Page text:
The Flood

Lord Sandwich, in 1916, installed a water sprinkler system which would, in case of fire, quickly go into operation. The nodules were cunningly hidden above pictures or in carved wooden bosses, such as those which decorated the ceiling of the family sitting room.

And now, when Lord Sandwich himself was an elderly man living in the Dower House, with Lord Hinchingbrooke in London, the house empty, on a freezing winter's night, the sprinklers went into action of their own accord. They ejected thirty thousand gallons of water. The old gardener, early in the morning, was the first to hear its frightening noise as it poured through ceilings and turned the fated staircase into a thundering waterfall.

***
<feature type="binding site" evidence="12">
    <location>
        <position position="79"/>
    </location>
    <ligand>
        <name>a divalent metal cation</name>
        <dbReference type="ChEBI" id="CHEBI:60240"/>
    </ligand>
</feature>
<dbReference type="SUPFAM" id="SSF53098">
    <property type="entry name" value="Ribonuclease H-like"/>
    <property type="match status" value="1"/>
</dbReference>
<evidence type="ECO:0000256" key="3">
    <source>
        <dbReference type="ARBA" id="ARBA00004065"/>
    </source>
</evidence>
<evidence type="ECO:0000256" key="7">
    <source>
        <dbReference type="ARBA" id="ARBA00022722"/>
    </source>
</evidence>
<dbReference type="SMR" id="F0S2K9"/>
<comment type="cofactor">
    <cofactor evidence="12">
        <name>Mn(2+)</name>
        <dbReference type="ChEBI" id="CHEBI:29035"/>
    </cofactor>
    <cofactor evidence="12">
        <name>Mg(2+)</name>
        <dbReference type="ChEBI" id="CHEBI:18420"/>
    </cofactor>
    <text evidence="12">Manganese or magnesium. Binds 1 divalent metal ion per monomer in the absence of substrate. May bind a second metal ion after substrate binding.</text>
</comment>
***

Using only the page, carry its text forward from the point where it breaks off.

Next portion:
We ran with Ted and Eleanor into the house but we were soon ankle deep in water as it swirled round the hall, the panelled inner room and the library. It was streaming down the bookshelves, now mercifully mostly free of books; bulges of water collected behind the Toledo leather of the surrounds and turned it into something like sodden cardboard. Worst of all, the moulded celing was ominously sagging. Then, inevitably, a large part of it fell, tearing into the oak floor beneath.

from Houseful at Hinchingbrooke by Mary Stuart